23 3 / 2012
This was the read of a lifetime. As explained in my previous post about The Warmth of Other Suns, I loved this book. Hands down one of my favorites ever, and will most likely be my top read of 2012. Unfortunately, I allowed too much time to pass between finishing the book and writing the review so this will not be as indepth as i would have liked (I should have taken notes!)
This expansive book is about the Great Migration of Black Americans from the south to the north, midwest, and west.
In this epic, beautifully written masterwork, Pulitzer Prize–winning author Isabel Wilkerson chronicles one of the great untold stories of American history: the decades-long migration of black citizens who fled the South for northern and western cities, in search of a better life. From 1915 to 1970, this exodus of almost six million people changed the face of America. Wilkerson compares this epic migration to the migrations of other peoples in history. She interviewed more than a thousand people, and gained access to new data and official records, to write this definitive and vividly dramatic account of how these American journeys unfolded, altering our cities, our country, and ourselves.
Wilkerson brilliantly captures their first treacherous and exhausting cross-country trips by car and train and their new lives in colonies that grew into ghettos, as well as how they changed these cities with southern food, faith, and culture and improved them with discipline, drive, and hard work. Both a riveting microcosm and a major assessment, The Warmth of Other Suns is a bold, remarkable, and riveting work, a superb account of an “unrecognized immigration” within our own land. Through the breadth of its narrative, the beauty of the writing, the depth of its research, and the fullness of the people and lives portrayed herein, this book is destined to become a classic.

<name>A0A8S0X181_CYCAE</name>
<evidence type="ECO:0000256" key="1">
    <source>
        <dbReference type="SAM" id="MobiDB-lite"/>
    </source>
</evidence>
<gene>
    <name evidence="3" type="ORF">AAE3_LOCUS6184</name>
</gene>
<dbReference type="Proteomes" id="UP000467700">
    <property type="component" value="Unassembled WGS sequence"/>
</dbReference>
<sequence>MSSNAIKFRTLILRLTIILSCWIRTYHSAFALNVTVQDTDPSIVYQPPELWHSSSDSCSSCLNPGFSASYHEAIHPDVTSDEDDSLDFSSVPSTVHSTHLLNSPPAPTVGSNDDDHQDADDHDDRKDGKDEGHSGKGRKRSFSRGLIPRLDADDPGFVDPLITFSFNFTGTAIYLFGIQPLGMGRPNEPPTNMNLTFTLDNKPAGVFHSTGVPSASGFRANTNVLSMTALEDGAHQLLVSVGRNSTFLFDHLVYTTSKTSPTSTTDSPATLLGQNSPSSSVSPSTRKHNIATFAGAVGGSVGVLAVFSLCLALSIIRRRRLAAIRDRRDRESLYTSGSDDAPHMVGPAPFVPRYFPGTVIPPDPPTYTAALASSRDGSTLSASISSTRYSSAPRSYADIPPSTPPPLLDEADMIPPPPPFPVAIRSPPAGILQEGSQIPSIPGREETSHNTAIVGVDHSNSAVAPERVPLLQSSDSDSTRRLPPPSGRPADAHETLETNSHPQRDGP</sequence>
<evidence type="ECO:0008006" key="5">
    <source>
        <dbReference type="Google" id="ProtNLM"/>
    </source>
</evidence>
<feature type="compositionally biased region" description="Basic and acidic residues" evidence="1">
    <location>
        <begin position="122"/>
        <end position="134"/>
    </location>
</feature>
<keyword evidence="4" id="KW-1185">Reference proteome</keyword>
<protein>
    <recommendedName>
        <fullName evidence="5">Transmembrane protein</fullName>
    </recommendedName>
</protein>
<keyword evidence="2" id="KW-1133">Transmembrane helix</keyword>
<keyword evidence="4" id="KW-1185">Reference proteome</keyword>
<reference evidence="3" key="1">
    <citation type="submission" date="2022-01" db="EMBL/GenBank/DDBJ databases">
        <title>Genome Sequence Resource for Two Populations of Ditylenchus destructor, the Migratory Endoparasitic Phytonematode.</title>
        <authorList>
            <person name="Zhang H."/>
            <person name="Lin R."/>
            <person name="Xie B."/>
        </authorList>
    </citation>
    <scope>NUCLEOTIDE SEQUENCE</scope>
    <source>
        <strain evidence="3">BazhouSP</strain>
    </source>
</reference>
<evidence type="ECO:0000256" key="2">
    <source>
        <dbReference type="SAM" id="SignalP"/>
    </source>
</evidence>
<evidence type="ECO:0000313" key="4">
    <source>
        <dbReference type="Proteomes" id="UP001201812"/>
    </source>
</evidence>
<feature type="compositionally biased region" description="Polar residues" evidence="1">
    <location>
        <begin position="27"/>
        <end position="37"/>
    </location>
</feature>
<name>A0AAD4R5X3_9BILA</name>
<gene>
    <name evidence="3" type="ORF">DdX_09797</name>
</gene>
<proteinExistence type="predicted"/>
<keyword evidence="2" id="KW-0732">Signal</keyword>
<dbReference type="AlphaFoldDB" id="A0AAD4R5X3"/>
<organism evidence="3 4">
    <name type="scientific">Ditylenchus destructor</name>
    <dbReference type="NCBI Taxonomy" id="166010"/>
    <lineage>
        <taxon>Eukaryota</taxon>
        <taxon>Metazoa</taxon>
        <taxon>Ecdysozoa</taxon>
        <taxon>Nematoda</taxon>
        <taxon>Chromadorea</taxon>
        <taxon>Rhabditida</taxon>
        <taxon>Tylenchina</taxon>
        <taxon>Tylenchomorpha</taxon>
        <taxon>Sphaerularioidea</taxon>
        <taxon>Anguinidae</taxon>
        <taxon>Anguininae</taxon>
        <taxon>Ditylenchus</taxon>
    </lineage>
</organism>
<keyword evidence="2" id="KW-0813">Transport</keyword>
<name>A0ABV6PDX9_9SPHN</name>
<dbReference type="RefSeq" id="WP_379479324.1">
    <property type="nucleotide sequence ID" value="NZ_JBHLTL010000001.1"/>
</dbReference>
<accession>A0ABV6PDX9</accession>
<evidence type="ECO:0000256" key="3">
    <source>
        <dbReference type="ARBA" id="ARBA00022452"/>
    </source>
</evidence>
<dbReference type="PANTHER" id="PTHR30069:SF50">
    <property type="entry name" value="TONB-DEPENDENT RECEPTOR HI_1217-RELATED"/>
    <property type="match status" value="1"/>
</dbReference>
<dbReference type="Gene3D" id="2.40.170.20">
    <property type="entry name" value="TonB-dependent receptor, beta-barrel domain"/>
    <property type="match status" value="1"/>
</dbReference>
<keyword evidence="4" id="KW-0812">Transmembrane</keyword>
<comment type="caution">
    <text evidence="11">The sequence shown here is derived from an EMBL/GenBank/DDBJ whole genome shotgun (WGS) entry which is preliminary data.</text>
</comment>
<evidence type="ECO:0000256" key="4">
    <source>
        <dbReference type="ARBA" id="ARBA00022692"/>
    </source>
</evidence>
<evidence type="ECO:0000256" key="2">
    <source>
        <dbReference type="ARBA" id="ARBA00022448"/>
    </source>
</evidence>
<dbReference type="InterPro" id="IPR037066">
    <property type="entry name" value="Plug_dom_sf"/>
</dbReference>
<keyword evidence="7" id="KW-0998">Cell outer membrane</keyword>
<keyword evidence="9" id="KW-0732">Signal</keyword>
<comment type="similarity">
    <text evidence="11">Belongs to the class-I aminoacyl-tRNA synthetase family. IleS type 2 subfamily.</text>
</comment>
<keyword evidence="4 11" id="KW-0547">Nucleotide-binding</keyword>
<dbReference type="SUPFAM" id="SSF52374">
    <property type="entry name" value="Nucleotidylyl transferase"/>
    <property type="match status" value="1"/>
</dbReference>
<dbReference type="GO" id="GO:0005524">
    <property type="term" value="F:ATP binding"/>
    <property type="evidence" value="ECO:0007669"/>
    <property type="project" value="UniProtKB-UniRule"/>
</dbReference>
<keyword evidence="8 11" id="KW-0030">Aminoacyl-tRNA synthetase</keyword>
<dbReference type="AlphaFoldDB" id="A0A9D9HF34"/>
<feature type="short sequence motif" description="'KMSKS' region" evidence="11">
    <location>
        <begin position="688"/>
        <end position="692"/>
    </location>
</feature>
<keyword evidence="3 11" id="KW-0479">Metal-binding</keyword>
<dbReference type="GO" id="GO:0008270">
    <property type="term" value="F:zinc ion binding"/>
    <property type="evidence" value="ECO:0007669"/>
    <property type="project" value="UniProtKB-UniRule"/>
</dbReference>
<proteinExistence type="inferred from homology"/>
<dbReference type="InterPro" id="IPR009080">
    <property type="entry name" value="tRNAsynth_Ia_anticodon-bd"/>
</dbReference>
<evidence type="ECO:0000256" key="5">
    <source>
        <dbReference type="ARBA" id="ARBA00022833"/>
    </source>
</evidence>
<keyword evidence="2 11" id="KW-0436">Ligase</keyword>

Though Isabel Wilkerson included a wealth of information about Black migrants as a whole, she also interviewed and documented the lives of three individuals who participated in this movement:
Ida Mae Gladney, who in 1937 left sharecropping and prejudice in Mississippi for Chicago…; sharp and quick-tempered George Starling, who in 1945 fled Florida for Harlem…; and Robert Foster, who left Louisiana in 1953 to pursue a medical career [in California]…
These three intensely personal stories, spanning from their births to their deaths, gave life to a book that may have otherwise been filled with percentages and numbers. It made it easier to picture the emotions that my own relatives may have dealt with when making the decision to move from Texas, Oklahoma, and Louisiana for better lives in California.
I would encourage everybody, no matter their race or background, to pick up this book. It’s not just a book about Black lives; it is pure American history. It focuses on the injustices that Black American’s suffered, but it also shines a light on their dreams, their aspirations, their hope to live simple lives and provide for their families. It details how America changed, and how politics, laws, and cultural traditions were affected by those changes.
This book inspired countless conversations with my mother about the migration of my grandparents and other family members. I’m pretty sure most people who read it will want to talk to their family about what caused them to move around the country, or stay in the south.
Kudos to Wilkerson. She deserved every single one of the accolades and awards that she recieved for this brilliant book.